Heart of a Shepherd

Book review by
Matt Berman, Common Sense Media
Heart of a Shepherd Book Poster Image
Growing up in the heartland beautifully, movingly portrayed.

Parents say

age 8+
Based on 3 reviews

Kids say

age 14+
Based on 2 reviews

Did this review miss something on diversity?

Research shows a connection between kids' healthy self-esteem and positive, diverse representations in books, TV shows, and movies. Want to help us help them? Suggest a diversity update

A lot or a little?

The parents' guide to what's in this book.

Educational Value

Contains much information about farm life, including a detailed description of helping a cow to give birth. Also immerses readers in the lives of military families and towns.

Positive Messages

There's are strong messages about the importance of decency, patriotism, hard work, family, and community.

Positive Role Models & Representations

Everyone in the novel believes in strong American values, and their actions mirror their beliefs, even at great personal cost. Brother is the model of a strong and caring boy growing into manhood.


Brothers get into a fight, which ends with one of them needing stitches. A wounded war vet comes home with a prosthetic leg.


A graphic description of the birth of a calf, a mention of castrating cattle.


One use of "s--t."


OTC drug brands mentioned.

Drinking, Drugs & Smoking

An adult smokes, teens drink a bit of whiskey.

What parents need to know

Parents need to know that is one use of "s--t," brothers fight once (though they care for each other's injuries afterwards), and there is a bit of smoking and drinking. Otherwise, there are great role models in this novel; Brother is a strong and caring boy growing into manhood.

User Reviews

  • Parents say
  • Kids say
Adult Written byConcernedReader October 1, 2010
This is a beautifully written story. The characters are well developed and are truly human (as opposed to being caricatures).

Rosanne Parry's first no... Continue reading
Parent of a 15 and 17-year-old Written byPNW TeacherMom July 3, 2010

Sweet, Sensitive Story

LOVED this one about a young boy left at home (on an Eastern Oregon ranch) with his grandparents while his older brothers attend boarding school and his father... Continue reading
Kid, 12 years old February 16, 2012

This book is for CHILDREN?!?!?!?

I can not believe this is recommended for CHILDREN! There is awful language in it, and it teaches that when you go to war you will probably come back doing rea... Continue reading
Kid, 11 years old February 24, 2011

Great for ages 9 +

This book has a great message in it. I love the part about chess

What's the story?

When his father is deployed to Iraq, and his older brothers are all away in the army or at school, it falls to Ignatius "Brother" Alderman, his grandparents, and hired man Ernesto to keep their Oregon ranch going. Brother is determined to show his father that he can handle it, even though he is not sure he wants to be a rancher when he grows up. But the noble promises he makes are hard to keep.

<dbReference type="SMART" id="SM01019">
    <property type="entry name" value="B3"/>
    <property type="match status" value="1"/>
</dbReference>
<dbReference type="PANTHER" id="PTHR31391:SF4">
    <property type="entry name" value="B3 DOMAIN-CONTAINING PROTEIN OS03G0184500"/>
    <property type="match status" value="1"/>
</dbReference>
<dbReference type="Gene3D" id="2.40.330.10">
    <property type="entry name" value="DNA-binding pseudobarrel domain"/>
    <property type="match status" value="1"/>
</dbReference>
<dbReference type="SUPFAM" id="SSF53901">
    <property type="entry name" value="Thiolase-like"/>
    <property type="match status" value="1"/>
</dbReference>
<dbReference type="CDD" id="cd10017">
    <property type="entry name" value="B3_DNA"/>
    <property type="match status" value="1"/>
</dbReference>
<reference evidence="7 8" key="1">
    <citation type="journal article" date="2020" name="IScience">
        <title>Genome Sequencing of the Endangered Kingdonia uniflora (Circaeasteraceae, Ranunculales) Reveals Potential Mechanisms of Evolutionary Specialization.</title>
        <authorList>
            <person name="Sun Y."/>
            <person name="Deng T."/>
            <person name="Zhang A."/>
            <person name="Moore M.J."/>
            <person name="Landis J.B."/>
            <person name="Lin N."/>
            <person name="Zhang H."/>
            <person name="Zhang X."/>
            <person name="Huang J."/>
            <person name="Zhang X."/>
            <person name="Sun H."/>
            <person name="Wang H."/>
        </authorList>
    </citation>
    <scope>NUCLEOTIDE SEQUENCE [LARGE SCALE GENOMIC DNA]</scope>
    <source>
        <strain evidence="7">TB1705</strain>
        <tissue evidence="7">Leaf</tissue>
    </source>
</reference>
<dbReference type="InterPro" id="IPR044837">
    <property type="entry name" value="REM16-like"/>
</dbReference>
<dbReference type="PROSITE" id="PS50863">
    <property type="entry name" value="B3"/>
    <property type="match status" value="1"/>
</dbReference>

Is it any good?

This is the story that we Americans tell ourselves about who we are: good, decent, hard-working, educated, spiritual people, caring for our families, friends, neighbors, and land. We come of age by facing the fire, doing what has to be done, loving deeply but quietly. As 11-year-old Brother says here, learning from his father, "That's my mission, and I'll see it done." True or not, this vision of ourselves holds an atavistic power, and in the hands of talented first-time author Rosanne Parry, it is devastatingly emotional, even when nothing bad is happening in the story.

There are many different types of tearjerkers, and some even earn their tears honestly. but there are none more powerful or honest than stories like this -- the simple tale of a kid struggling to grow up decent and strong. Even better when that kid is supported by a loving family, a tight-knit community, and wise elders who help him along the always difficult path from childhood to adulthood. That's the story we all want our children to read -- and to emulate.

Talk to your kids about ...

  • Families can talk about Brother's family. Are they anything like yours? Are they realistic?

  • What do you think about the choices Brother's father makes? Do you think he is doing the right thing?

  • Brother's community is also tightly knit. Is yours anything like that? Would you like it to be? Is it possible?

Book details

Our editors recommend

For kids who love emotional stories

Top advice and articles

Common Sense Media's unbiased ratings are created by expert reviewers and aren't influenced by the product's creators or by any of our funders, affiliates, or partners.

See how we rate

About these links

Common Sense Media, a nonprofit organization, earns a small affiliate fee from Amazon or iTunes when you use our links to make a purchase. Thank you for your support.

Read more

Our ratings are based on child development best practices. We display the minimum age for which content is developmentally appropriate. The star rating reflects overall quality.

Learn how we rate